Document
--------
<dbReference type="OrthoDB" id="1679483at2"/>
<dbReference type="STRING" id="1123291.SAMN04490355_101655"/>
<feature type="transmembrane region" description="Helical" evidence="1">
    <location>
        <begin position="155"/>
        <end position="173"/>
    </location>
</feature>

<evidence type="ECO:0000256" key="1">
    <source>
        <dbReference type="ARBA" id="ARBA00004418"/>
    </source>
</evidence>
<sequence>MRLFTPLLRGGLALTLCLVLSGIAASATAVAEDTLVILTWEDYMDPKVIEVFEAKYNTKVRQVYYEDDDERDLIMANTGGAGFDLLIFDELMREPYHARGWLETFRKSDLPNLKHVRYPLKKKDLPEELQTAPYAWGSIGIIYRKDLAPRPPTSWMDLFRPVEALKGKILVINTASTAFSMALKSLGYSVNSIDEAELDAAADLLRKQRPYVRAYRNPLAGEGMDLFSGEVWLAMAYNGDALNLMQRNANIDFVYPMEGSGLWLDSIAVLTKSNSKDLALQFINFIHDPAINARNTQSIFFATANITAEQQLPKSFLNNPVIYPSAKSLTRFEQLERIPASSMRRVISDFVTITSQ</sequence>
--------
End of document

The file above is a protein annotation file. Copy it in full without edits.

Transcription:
<dbReference type="OrthoDB" id="1679483at2"/>
<dbReference type="STRING" id="1123291.SAMN04490355_101655"/>
<feature type="transmembrane region" description="Helical" evidence="1">
    <location>
        <begin position="155"/>
        <end position="173"/>
    </location>
</feature>

<evidence type="ECO:0000256" key="1">
    <source>
        <dbReference type="ARBA" id="ARBA00004418"/>
    </source>
</evidence>
<sequence>MRLFTPLLRGGLALTLCLVLSGIAASATAVAEDTLVILTWEDYMDPKVIEVFEAKYNTKVRQVYYEDDDERDLIMANTGGAGFDLLIFDELMREPYHARGWLETFRKSDLPNLKHVRYPLKKKDLPEELQTAPYAWGSIGIIYRKDLAPRPPTSWMDLFRPVEALKGKILVINTASTAFSMALKSLGYSVNSIDEAELDAAADLLRKQRPYVRAYRNPLAGEGMDLFSGEVWLAMAYNGDALNLMQRNANIDFVYPMEGSGLWLDSIAVLTKSNSKDLALQFINFIHDPAINARNTQSIFFATANITAEQQLPKSFLNNPVIYPSAKSLTRFEQLERIPASSMRRVISDFVTITSQ</sequence>